Centennial Eevents Calendar
- Water Ski Days. The birthplace of water skiing, Lake City, Minnesota, celebrates the 100th anniversary of water skiing, June 23–26, during its 50th annual Water Ski Days event. LakeCity.org
- Get on the Water Week. Free learn-to-water-ski clinics being held across the country from June 24–July 31 (expanded to an entire month for the 100th anniversary). ShareLifeontheWater.com
- Adaptive Water Ski Clinics and Grant Program. USA Water Ski & Wake Sports will host 10 free learn-to-water-ski clinics for veterans with disabilities to be held across the country. The clinics are funded with a $95,000 equipment grant program via the U.S. Department of Veterans Affairs. Contact Molly Crum at firstname.lastname@example.org
- Girls, Inc. Learn to Ski Program In partnership with the Women's Sports Foundation and espnW, USA Water Ski & Wake Sports will use Sports 4 Life grant money to host a pair of free learn-to-ski programs for underprivileged girls in the Winter Haven and Lakeland (Florida) communities. Includes a membership to USA Water Ski & Wake Sports so they can continue to ski with a club, if they choose, after the program is complete. Contact Fran Buchanan at email@example.com
- 5th International Waterski & Wakeboard Federation (IWWF) World Water Ski Show Tournament. Winter Haven, Florida, Oct. 21–23. WorldWaterSkiShow.com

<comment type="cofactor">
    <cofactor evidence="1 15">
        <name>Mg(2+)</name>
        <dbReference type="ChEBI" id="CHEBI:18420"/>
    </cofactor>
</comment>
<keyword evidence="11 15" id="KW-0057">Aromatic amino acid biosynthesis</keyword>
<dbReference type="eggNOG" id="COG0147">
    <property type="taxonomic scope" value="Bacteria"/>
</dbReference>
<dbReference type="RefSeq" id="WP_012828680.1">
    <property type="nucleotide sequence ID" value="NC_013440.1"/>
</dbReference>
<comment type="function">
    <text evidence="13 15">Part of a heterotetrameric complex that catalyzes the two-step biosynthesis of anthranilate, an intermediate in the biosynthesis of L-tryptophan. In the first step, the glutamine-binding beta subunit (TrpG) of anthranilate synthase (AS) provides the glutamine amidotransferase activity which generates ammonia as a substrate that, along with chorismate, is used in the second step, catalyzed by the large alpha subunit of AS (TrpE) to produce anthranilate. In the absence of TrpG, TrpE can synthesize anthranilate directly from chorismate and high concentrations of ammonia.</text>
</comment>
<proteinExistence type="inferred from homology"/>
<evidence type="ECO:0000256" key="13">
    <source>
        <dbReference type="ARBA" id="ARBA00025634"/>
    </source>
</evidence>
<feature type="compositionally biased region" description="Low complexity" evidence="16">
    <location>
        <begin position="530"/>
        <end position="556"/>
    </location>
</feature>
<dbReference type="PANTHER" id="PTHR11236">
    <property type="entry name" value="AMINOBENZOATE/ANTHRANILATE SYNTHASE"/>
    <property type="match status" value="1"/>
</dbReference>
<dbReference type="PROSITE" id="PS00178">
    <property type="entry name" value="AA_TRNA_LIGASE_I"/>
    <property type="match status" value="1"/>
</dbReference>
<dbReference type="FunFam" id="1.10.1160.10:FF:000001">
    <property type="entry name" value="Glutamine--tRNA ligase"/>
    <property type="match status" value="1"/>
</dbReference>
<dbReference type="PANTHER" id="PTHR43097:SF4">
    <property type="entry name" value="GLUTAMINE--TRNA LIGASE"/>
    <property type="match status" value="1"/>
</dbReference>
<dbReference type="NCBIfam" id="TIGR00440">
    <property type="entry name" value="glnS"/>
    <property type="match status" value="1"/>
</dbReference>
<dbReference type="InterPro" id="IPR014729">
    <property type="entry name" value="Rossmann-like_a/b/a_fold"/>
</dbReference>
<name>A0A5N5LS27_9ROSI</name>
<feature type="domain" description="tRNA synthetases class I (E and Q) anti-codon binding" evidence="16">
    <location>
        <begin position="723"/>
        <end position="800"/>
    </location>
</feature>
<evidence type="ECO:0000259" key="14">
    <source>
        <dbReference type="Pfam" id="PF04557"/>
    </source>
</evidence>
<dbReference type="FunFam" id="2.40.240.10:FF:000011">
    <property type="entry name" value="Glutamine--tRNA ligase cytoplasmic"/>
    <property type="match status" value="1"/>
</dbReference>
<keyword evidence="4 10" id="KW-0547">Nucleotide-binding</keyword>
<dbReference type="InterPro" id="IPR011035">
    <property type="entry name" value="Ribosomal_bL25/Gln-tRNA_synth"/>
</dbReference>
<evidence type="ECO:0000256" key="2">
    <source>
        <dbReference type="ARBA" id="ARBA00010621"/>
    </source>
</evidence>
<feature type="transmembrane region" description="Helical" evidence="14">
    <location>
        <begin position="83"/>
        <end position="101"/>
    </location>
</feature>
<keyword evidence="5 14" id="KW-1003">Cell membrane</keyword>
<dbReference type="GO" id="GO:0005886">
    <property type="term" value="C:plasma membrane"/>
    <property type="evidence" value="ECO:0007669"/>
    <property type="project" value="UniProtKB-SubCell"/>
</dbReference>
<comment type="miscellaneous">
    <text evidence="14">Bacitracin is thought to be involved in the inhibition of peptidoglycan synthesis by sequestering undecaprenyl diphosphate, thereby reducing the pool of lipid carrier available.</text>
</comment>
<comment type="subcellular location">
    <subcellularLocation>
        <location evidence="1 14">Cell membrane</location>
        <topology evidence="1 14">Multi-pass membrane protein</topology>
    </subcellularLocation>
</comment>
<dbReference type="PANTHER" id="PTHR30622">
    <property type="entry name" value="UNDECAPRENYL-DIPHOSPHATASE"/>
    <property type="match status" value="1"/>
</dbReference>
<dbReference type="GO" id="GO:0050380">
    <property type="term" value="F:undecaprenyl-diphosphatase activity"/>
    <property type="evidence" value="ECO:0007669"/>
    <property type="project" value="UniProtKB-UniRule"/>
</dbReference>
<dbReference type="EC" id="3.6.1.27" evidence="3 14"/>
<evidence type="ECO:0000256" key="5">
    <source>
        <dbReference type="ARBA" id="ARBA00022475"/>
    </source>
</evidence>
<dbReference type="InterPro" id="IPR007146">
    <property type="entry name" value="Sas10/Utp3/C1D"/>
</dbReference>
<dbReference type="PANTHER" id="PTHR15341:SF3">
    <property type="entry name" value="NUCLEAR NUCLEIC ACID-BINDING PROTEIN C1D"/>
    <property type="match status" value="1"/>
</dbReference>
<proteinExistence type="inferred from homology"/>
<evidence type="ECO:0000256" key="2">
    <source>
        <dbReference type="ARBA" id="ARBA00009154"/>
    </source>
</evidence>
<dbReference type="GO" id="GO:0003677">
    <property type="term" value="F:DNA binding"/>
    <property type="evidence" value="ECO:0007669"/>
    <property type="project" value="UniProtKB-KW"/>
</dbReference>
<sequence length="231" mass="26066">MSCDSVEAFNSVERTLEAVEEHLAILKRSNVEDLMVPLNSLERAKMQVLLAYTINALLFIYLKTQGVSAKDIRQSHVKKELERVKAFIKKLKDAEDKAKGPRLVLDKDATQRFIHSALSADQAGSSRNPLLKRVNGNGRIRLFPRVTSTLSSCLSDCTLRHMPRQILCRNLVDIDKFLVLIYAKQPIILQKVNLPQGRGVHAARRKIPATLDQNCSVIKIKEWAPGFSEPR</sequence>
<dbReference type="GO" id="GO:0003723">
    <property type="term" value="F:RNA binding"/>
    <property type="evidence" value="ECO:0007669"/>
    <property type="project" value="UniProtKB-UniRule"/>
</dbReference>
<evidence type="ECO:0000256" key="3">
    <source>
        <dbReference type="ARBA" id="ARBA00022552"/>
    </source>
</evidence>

Legacy Of Fun
Throughout the past century, the sport of water skiing has developed into multiple ways of enjoying towsports, including slalom skiing, trick skiing, jumping, show skiing, barefooting, wakeboarding, kneeboarding, and wakesurfing. The equipment, boats, and performances have progressed exponentially during the past 100 years. The sport has spread to six continents, and there are governing federations for water skiing in almost 100 countries. Today these sports are done behind all kinds of boats, and water skiing remains an excellent mind/body workout and a great family sport.
No matter what boat you have or which watersport you enjoy, we should all be grateful for young Ralph Samuelson's accomplishment on Lake Pepin 100 summers ago. He opened up a new way to have fun on the water we all love.
Fred Waller of Huntington, New York, receives the first patent for water skis. Waller markets his water skis as "Dolphin Akwa-Skees."
Dick Pope Jr. (Photo: USA Water Ski & Wake
The first USA Water Ski Nationals are held in Jones Beach, New York. That year, the American Water Ski Association is formed, becoming the U.S. governing body for water skiing.
A.G. Hancock becomes the first to water ski on his bare feet, going a few hundred feet. On March 6, Dick Pope Jr. is the first to barefoot consistently. Cypress Gardens begins doing daily water ski shows.
The first water ski world championship takes place in Juan-les-Pins, France.
MGM films "Easy to Love" at Cypress Gardens. The Hollywood motion picture features Esther Williams, Van Johnson, and Tony Martin. A spectacular lengthy scene in the movie features water skiing and boats in action.
Elvis Presley learns to water ski and loves it. In the 1960s, Elvis purchases several boats for water skiing, including a 16-foot Glastron. Elvis also water skied in three movies, including "Clambake," "Viva Las Vegas," and "Girl Happy."
Leo Bentz, a water ski school operator and coach, and his wife, Mary, build the first-ever fiberglass boat made specifically for towing water skiers — the Ski Nautique. Also, Randy Rabe becomes the first to barefoot backward.